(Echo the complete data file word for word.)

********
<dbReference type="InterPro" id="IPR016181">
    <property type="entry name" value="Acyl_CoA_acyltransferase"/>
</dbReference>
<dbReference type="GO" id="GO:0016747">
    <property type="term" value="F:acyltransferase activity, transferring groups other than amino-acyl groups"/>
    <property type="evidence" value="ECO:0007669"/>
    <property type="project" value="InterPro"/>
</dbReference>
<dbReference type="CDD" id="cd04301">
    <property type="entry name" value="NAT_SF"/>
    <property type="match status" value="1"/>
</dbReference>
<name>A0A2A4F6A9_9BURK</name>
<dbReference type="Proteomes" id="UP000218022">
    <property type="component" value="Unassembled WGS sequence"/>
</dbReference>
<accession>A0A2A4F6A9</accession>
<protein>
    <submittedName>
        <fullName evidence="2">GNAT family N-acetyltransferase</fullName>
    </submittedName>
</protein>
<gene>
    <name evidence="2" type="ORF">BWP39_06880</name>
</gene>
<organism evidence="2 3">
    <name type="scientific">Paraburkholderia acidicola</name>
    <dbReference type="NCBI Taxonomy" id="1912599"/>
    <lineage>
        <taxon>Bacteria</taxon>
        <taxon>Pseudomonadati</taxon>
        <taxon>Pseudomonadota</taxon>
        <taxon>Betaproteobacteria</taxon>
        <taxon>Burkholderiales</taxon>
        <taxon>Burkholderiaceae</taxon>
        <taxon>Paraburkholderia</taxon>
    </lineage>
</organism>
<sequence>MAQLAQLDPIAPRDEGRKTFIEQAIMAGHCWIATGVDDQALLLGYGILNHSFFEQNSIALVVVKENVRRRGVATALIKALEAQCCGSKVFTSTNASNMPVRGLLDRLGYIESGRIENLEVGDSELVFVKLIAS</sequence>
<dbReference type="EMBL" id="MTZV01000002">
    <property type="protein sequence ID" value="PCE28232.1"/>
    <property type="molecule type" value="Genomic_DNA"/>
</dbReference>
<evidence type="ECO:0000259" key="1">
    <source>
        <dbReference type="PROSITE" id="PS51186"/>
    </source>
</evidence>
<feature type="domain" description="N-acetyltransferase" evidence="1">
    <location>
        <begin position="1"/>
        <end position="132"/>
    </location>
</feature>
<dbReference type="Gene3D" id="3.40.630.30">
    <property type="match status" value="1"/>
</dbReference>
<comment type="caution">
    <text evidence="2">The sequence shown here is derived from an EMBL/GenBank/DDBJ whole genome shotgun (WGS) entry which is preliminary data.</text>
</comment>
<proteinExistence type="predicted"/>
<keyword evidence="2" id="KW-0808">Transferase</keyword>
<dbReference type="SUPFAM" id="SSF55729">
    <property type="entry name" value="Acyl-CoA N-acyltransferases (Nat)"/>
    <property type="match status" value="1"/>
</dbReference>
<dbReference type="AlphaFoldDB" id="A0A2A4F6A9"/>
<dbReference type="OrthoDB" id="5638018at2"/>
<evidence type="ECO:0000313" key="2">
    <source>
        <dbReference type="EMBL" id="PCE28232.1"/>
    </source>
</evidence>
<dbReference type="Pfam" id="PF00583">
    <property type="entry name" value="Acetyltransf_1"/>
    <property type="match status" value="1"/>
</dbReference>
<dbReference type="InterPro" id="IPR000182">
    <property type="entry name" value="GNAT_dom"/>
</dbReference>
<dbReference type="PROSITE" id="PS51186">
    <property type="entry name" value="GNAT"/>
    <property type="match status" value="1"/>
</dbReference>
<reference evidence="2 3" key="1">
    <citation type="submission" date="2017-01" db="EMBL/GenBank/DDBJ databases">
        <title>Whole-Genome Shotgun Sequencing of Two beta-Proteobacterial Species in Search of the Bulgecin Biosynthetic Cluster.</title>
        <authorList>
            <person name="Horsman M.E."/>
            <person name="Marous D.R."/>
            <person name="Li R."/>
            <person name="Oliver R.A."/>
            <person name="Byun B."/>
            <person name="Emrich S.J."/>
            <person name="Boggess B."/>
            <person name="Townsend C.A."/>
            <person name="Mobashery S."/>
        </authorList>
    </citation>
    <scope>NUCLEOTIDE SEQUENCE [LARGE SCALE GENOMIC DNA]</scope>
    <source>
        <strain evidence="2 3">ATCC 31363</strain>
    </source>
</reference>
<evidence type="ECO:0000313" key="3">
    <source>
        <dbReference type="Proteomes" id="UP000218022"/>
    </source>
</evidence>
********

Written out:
<dbReference type="InterPro" id="IPR016181">
    <property type="entry name" value="Acyl_CoA_acyltransferase"/>
</dbReference>
<dbReference type="GO" id="GO:0016747">
    <property type="term" value="F:acyltransferase activity, transferring groups other than amino-acyl groups"/>
    <property type="evidence" value="ECO:0007669"/>
    <property type="project" value="InterPro"/>
</dbReference>
<dbReference type="CDD" id="cd04301">
    <property type="entry name" value="NAT_SF"/>
    <property type="match status" value="1"/>
</dbReference>
<name>A0A2A4F6A9_9BURK</name>
<dbReference type="Proteomes" id="UP000218022">
    <property type="component" value="Unassembled WGS sequence"/>
</dbReference>
<accession>A0A2A4F6A9</accession>
<protein>
    <submittedName>
        <fullName evidence="2">GNAT family N-acetyltransferase</fullName>
    </submittedName>
</protein>
<gene>
    <name evidence="2" type="ORF">BWP39_06880</name>
</gene>
<organism evidence="2 3">
    <name type="scientific">Paraburkholderia acidicola</name>
    <dbReference type="NCBI Taxonomy" id="1912599"/>
    <lineage>
        <taxon>Bacteria</taxon>
        <taxon>Pseudomonadati</taxon>
        <taxon>Pseudomonadota</taxon>
        <taxon>Betaproteobacteria</taxon>
        <taxon>Burkholderiales</taxon>
        <taxon>Burkholderiaceae</taxon>
        <taxon>Paraburkholderia</taxon>
    </lineage>
</organism>
<sequence>MAQLAQLDPIAPRDEGRKTFIEQAIMAGHCWIATGVDDQALLLGYGILNHSFFEQNSIALVVVKENVRRRGVATALIKALEAQCCGSKVFTSTNASNMPVRGLLDRLGYIESGRIENLEVGDSELVFVKLIAS</sequence>
<dbReference type="EMBL" id="MTZV01000002">
    <property type="protein sequence ID" value="PCE28232.1"/>
    <property type="molecule type" value="Genomic_DNA"/>
</dbReference>
<evidence type="ECO:0000259" key="1">
    <source>
        <dbReference type="PROSITE" id="PS51186"/>
    </source>
</evidence>
<feature type="domain" description="N-acetyltransferase" evidence="1">
    <location>
        <begin position="1"/>
        <end position="132"/>
    </location>
</feature>
<dbReference type="Gene3D" id="3.40.630.30">
    <property type="match status" value="1"/>
</dbReference>
<comment type="caution">
    <text evidence="2">The sequence shown here is derived from an EMBL/GenBank/DDBJ whole genome shotgun (WGS) entry which is preliminary data.</text>
</comment>
<proteinExistence type="predicted"/>
<keyword evidence="2" id="KW-0808">Transferase</keyword>
<dbReference type="SUPFAM" id="SSF55729">
    <property type="entry name" value="Acyl-CoA N-acyltransferases (Nat)"/>
    <property type="match status" value="1"/>
</dbReference>
<dbReference type="AlphaFoldDB" id="A0A2A4F6A9"/>
<dbReference type="OrthoDB" id="5638018at2"/>
<evidence type="ECO:0000313" key="2">
    <source>
        <dbReference type="EMBL" id="PCE28232.1"/>
    </source>
</evidence>
<dbReference type="Pfam" id="PF00583">
    <property type="entry name" value="Acetyltransf_1"/>
    <property type="match status" value="1"/>
</dbReference>
<dbReference type="InterPro" id="IPR000182">
    <property type="entry name" value="GNAT_dom"/>
</dbReference>
<dbReference type="PROSITE" id="PS51186">
    <property type="entry name" value="GNAT"/>
    <property type="match status" value="1"/>
</dbReference>
<reference evidence="2 3" key="1">
    <citation type="submission" date="2017-01" db="EMBL/GenBank/DDBJ databases">
        <title>Whole-Genome Shotgun Sequencing of Two beta-Proteobacterial Species in Search of the Bulgecin Biosynthetic Cluster.</title>
        <authorList>
            <person name="Horsman M.E."/>
            <person name="Marous D.R."/>
            <person name="Li R."/>
            <person name="Oliver R.A."/>
            <person name="Byun B."/>
            <person name="Emrich S.J."/>
            <person name="Boggess B."/>
            <person name="Townsend C.A."/>
            <person name="Mobashery S."/>
        </authorList>
    </citation>
    <scope>NUCLEOTIDE SEQUENCE [LARGE SCALE GENOMIC DNA]</scope>
    <source>
        <strain evidence="2 3">ATCC 31363</strain>
    </source>
</reference>
<evidence type="ECO:0000313" key="3">
    <source>
        <dbReference type="Proteomes" id="UP000218022"/>
    </source>
</evidence>